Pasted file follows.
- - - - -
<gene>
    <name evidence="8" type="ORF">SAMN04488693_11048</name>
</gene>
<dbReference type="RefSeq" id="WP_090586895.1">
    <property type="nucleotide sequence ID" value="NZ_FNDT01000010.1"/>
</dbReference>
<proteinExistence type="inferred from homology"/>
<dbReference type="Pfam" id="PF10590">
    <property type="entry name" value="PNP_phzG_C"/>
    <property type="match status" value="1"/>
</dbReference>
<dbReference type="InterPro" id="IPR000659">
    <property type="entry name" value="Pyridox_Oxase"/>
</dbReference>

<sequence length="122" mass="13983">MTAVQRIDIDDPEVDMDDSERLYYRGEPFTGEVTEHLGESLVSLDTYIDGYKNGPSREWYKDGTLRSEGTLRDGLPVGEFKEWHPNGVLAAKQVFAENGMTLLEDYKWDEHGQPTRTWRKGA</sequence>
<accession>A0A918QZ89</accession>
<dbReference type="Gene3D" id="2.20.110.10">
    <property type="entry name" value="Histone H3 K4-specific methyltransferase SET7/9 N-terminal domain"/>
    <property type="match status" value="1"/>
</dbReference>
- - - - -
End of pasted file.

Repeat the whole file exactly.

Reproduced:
<gene>
    <name evidence="8" type="ORF">SAMN04488693_11048</name>
</gene>
<dbReference type="RefSeq" id="WP_090586895.1">
    <property type="nucleotide sequence ID" value="NZ_FNDT01000010.1"/>
</dbReference>
<proteinExistence type="inferred from homology"/>
<dbReference type="Pfam" id="PF10590">
    <property type="entry name" value="PNP_phzG_C"/>
    <property type="match status" value="1"/>
</dbReference>
<dbReference type="InterPro" id="IPR000659">
    <property type="entry name" value="Pyridox_Oxase"/>
</dbReference>

<sequence length="122" mass="13983">MTAVQRIDIDDPEVDMDDSERLYYRGEPFTGEVTEHLGESLVSLDTYIDGYKNGPSREWYKDGTLRSEGTLRDGLPVGEFKEWHPNGVLAAKQVFAENGMTLLEDYKWDEHGQPTRTWRKGA</sequence>
<accession>A0A918QZ89</accession>
<dbReference type="Gene3D" id="2.20.110.10">
    <property type="entry name" value="Histone H3 K4-specific methyltransferase SET7/9 N-terminal domain"/>
    <property type="match status" value="1"/>
</dbReference>